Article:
Remember this odd book of letter-pressed, handwritten-like reproductions of epigrammatic tweets from venture capitalists that got delivered to a group of San Francisco journalists back in June, and no one really knew what to make of it? It was called Iterating Grace, and it turns out it was actually sent to some venture capitalists too, and now New York-based publisher Farrar, Straus & Giroux is printing a 10,000-copy paperback run of the book, whose two authors remain unknown to everyone except one person in the publisher's contracts department. I guess that's one way to get published in these woefully non-bookish times.

As the New York Times reports, the "extended inside joke for techies" written by Koons Crooks, a "parody of a burned-out programmer" treats the tweeted-out wisdom of Silicon Valley's most powerful investors as a kind of scripture to be pondered over and dissected. "The answers he’d been searching for had been there," writes the anonymous narrator of the fictional Crooks, "in the Bay Area’s innovation economy, all along — articulated, unwittingly, by an elite class of entrepreneurial high priests.”

The story of Crooks' voyage to Bolivia and philosophical musings on these tweets is a mere 18 pages long, and it appears it is not, as some suspected initially, an elaborate bit of marketing for some unnamed product.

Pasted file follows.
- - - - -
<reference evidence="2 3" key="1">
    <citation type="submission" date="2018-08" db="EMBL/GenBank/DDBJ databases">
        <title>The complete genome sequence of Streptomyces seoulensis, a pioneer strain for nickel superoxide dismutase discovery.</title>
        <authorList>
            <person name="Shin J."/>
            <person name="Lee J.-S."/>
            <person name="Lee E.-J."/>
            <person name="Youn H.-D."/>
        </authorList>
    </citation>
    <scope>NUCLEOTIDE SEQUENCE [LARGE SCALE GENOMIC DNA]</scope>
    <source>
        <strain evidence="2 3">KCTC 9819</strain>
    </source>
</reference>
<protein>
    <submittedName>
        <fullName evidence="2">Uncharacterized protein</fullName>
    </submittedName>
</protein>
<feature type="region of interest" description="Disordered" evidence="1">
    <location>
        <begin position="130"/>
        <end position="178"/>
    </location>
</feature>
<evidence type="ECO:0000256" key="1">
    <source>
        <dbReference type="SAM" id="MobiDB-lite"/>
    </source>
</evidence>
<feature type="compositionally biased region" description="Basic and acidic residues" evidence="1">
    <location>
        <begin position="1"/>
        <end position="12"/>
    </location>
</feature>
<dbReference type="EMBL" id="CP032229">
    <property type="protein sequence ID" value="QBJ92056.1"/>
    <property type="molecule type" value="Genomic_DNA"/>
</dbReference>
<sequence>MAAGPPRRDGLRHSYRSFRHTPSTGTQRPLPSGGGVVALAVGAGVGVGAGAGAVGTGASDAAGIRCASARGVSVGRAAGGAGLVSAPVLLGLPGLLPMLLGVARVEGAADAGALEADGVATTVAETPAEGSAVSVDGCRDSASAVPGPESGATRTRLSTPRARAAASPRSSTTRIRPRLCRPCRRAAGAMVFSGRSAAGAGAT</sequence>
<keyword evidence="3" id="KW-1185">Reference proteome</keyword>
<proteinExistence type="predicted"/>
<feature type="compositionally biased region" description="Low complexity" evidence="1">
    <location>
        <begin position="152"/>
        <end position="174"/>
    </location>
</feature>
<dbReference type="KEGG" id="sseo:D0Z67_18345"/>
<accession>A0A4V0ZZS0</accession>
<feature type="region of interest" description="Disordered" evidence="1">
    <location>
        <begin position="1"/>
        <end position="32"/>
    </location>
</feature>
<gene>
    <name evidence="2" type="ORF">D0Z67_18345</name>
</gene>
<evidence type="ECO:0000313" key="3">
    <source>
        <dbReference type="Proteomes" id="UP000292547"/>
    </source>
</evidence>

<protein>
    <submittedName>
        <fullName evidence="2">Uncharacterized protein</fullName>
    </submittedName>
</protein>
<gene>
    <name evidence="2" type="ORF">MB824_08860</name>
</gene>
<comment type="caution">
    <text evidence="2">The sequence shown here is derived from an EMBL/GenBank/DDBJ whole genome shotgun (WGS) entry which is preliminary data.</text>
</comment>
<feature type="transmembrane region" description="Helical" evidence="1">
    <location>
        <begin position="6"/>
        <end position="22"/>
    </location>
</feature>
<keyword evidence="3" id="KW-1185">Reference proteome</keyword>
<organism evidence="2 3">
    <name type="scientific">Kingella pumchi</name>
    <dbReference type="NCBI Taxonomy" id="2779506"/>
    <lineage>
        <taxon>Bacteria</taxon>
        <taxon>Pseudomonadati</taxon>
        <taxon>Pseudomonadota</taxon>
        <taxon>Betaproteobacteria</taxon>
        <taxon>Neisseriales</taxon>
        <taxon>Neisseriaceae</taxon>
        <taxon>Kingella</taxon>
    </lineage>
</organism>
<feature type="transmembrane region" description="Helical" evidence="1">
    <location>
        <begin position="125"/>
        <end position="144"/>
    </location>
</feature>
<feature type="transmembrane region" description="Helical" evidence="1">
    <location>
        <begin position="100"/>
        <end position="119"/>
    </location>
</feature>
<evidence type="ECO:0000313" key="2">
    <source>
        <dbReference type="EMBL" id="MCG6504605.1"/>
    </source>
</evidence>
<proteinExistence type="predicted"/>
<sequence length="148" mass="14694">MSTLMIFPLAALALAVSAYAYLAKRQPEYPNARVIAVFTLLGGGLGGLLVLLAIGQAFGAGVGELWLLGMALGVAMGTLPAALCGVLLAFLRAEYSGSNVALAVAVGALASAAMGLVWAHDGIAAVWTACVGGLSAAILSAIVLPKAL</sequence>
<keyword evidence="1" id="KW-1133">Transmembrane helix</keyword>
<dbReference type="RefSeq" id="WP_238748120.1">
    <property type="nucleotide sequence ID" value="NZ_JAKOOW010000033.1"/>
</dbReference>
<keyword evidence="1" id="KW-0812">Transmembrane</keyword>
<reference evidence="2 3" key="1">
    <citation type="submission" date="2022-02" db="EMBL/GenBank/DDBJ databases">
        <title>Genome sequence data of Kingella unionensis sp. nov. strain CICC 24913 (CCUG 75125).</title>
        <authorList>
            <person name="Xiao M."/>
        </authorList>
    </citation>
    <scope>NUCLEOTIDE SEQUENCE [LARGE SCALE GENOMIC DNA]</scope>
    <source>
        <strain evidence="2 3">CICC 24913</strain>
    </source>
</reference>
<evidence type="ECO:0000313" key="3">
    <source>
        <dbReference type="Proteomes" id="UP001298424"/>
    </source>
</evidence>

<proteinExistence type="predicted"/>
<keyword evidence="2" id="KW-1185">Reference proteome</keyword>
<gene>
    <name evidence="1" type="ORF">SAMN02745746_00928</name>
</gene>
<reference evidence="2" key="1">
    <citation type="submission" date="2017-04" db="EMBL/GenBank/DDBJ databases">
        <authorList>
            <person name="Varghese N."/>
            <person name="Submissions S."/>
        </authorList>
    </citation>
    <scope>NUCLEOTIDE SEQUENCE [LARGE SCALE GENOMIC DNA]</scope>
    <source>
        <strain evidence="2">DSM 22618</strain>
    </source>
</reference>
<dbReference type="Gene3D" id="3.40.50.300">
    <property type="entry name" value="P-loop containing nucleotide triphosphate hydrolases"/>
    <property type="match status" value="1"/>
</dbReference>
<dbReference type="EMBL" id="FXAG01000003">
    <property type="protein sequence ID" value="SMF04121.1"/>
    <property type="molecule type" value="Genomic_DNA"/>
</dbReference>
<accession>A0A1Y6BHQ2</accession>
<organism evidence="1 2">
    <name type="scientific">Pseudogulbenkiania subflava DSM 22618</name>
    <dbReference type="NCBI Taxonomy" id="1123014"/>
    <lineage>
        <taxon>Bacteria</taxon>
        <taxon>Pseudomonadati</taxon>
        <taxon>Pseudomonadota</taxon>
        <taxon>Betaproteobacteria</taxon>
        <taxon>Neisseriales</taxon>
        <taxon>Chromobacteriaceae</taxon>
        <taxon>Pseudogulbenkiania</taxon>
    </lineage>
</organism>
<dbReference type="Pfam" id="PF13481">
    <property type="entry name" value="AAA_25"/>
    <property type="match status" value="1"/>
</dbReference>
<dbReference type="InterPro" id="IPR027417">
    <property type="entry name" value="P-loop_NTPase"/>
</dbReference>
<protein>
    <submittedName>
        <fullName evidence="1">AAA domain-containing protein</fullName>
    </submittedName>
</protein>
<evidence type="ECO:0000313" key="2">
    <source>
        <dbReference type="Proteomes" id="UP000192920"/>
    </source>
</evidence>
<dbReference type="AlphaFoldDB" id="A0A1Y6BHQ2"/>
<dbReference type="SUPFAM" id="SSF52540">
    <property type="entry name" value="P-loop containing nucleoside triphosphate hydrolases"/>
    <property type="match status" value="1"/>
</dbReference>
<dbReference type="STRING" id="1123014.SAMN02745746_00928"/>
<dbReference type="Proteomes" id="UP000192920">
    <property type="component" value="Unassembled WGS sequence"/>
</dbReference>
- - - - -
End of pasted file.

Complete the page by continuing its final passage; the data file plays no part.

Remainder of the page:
Former Re/Code writer Nellie Bowles maybe has the best interpretation of the book, which appears simply to be an art book for art's — and satire's — sake, saying, "V.C.s have become San Francisco’s de facto philosopher kings, doling out financial, political and spiritual advice while amassing enormous cultural sway. It’s high time people take the whole thing to task."

Of course, Silicon Valley on HBO has already begun doing that with more of an emphasis on the absurdity of startup jargon and the arbitrarily wealthy.

In this case, the authors have refused all interviews and have chosen to remain anonymous, even to their own editor, who has been in touch with them via phone and email. Says the editor, Sean McDonald, "It sounds kind of goofy to say it, there’s a purity in people paying attention to the book itself, and putting a name on that might deflate that."

Some, like Fusion editor Alexis Madrigal believe that there's a code embedded in the names of the original recipients of the book (there were 140 of them in total), which he concluded after his household received a total of three copies of it. And Re/Code remains obsessed with figuring out who these authors are.

Previously: Local Tech Journalists Mystified To Receive Anonymous Book Satirizing Tech